This research was funded in part by the HHMI Undergraduate Science Education Program.

Optimization and Characterization of G-Protein Coupled Receptor Expression in Yeast
Alison Wedekind, Ronald T. Niebauer, Anne Skaja Robinson, Department of Chemical Engineering

Adenosine receptors are membrane proteins that play an important role in cell signaling and response through their interactions with adenosine.  The adenosine receptors are a sub-family of the G protein-coupled receptor (GPCR) super-family.  GPCRs, which mediate cellular responses to diverse stimuli, have been implicated in many human diseases such as heart disease and asthma and are important drug targets.  Knowledge about GPCR structure and function is limited by the difficulties associated with producing large amounts of functional protein.  Previous experiments have shown that when one of the adenosine receptors, A2a, is expressed in yeast, a characteristic decrease in protein production occurs over time.  Thus, one of the research goals has been to gain insight into the causes of this decrease and create an optimal system for A2a protein expression.  For these studies, the A2a protein has been genetically fused to a green fluorescent protein (GFP), so that expression and trafficking may be monitored by fluorescence.  Recent research has included the use of a cDNA library and a flow cytometry screening technique to identify proteins that may help improve A2a production.  Other experiments have focused on improving the strength of the galactose promoter which plays a critical role in A2a expression.  Future work with A2a expression includes optimizing variables such as media pH and expression temperature and monitoring their effect on total and functional protein levels.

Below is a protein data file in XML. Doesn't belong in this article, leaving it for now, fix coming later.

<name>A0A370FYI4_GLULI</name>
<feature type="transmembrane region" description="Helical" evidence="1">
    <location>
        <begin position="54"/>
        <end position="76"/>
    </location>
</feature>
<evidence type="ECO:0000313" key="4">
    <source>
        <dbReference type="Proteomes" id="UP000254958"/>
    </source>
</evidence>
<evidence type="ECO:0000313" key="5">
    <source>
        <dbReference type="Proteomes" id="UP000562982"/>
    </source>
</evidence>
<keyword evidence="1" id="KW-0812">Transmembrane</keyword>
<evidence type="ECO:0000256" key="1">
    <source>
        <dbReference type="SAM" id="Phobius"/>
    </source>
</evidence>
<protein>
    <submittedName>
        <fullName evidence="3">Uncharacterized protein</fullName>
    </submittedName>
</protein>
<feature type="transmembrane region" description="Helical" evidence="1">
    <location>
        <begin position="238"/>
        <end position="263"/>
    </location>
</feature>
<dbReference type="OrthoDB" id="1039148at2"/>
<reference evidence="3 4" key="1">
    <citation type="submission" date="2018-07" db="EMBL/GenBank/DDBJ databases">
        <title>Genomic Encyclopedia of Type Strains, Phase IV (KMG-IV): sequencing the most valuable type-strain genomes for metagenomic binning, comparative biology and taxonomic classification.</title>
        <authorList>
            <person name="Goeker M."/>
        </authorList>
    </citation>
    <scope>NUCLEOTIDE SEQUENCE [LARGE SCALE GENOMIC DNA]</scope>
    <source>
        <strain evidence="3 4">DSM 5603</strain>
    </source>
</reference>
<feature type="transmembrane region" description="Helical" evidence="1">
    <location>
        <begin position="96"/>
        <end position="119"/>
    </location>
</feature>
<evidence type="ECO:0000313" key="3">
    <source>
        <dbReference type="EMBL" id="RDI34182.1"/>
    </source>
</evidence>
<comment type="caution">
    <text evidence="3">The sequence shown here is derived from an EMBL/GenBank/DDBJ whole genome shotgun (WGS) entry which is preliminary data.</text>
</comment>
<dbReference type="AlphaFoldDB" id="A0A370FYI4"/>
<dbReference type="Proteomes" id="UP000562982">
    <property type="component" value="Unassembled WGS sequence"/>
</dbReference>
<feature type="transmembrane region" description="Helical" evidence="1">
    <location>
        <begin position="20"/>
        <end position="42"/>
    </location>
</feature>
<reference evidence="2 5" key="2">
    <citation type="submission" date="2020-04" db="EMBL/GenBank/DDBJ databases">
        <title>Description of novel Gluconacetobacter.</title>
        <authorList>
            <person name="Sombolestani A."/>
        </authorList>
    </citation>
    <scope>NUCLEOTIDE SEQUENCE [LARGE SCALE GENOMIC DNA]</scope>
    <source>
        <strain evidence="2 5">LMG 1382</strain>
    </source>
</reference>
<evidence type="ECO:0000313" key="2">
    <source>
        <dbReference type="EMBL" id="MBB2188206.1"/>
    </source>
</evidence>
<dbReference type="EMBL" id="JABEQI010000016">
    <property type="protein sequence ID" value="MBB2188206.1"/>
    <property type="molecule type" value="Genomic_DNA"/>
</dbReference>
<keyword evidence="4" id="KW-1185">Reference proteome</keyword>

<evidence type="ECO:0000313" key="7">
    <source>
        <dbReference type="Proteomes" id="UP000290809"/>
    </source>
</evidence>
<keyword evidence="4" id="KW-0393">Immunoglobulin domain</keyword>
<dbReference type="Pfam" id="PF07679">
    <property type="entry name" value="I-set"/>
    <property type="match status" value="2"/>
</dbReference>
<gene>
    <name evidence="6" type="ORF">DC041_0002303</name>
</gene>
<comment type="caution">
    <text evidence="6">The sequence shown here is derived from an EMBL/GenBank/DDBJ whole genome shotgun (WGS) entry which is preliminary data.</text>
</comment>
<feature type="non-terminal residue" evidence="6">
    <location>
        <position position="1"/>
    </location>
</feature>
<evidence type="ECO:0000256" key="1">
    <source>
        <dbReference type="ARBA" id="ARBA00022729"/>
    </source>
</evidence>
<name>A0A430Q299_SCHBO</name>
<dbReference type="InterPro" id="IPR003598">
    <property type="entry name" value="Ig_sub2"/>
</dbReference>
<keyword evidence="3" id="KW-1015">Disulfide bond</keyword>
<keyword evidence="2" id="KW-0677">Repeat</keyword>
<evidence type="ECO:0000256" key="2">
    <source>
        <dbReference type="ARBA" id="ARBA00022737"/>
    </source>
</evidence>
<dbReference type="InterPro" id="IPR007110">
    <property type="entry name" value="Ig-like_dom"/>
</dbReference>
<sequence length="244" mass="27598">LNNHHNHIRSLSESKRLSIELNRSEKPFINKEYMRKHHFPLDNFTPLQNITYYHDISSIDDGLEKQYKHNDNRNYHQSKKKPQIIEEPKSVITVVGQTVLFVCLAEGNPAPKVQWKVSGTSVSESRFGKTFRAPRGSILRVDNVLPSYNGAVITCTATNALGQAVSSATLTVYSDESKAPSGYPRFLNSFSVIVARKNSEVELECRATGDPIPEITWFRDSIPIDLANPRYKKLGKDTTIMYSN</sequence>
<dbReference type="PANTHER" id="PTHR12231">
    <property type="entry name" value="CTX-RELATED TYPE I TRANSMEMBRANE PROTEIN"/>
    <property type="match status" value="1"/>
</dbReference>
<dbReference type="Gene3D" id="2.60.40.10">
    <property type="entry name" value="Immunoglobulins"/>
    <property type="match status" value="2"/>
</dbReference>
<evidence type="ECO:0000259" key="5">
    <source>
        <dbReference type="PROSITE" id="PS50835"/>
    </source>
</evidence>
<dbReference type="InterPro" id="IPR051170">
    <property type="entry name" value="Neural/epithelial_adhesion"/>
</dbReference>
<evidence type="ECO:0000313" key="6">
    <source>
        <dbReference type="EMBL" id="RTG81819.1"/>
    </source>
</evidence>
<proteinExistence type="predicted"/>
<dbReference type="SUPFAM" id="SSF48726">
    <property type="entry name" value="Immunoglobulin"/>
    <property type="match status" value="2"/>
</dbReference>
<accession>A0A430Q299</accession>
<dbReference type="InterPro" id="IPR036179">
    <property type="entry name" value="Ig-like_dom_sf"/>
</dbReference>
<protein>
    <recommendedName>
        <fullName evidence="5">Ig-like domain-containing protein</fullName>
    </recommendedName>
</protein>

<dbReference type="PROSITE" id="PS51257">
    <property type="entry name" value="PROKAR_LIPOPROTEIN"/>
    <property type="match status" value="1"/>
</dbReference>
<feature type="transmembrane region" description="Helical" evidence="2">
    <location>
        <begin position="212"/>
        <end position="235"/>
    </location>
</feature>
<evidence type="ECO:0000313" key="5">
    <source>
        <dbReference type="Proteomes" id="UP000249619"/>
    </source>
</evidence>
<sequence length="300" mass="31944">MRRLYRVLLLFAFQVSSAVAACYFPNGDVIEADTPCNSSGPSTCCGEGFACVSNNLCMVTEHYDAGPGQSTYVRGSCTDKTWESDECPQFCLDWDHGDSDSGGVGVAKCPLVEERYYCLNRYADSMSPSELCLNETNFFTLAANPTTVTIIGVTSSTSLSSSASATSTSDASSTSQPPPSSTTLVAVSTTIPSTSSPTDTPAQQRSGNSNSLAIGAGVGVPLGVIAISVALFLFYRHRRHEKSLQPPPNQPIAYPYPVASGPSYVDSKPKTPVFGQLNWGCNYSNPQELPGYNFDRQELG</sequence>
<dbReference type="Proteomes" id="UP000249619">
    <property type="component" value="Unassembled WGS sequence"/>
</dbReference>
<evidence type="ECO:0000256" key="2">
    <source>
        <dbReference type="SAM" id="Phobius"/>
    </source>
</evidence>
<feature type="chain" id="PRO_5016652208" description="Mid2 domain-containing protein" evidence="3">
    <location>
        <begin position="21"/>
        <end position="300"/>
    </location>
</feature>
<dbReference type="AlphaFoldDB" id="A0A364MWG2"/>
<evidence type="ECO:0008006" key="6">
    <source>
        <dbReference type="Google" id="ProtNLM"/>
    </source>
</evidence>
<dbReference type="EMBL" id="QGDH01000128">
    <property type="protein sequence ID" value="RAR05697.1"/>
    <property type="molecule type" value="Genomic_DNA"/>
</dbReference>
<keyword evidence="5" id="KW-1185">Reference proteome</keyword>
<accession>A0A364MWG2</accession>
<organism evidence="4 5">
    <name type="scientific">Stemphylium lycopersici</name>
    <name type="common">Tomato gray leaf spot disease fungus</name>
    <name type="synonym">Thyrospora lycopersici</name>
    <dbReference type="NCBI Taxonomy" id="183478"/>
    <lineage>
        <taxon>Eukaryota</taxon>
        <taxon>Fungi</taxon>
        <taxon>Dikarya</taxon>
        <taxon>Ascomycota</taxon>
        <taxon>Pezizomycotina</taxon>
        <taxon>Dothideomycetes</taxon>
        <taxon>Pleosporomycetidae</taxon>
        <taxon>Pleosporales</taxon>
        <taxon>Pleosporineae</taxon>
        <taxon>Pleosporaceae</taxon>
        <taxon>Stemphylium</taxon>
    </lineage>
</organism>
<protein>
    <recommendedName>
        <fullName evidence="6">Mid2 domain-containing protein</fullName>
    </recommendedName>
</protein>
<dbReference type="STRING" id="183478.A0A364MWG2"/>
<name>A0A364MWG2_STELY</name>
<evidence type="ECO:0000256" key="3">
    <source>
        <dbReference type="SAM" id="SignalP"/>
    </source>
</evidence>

Funded in part by the HHMI program.

Links: Summer 2004 Undergraduate Research Symposium, Symposium Abstracts from other Colleges and Departments,
Undergraduate Research Summer Enrichment ProgramUnversity of Delaware Undergraduate Research Program, Howard Hughes Undergraduate Program.
Created  2 August 2004. Last up dated 13 August 2004 by Hal White
Copyright 2004, University of Delaware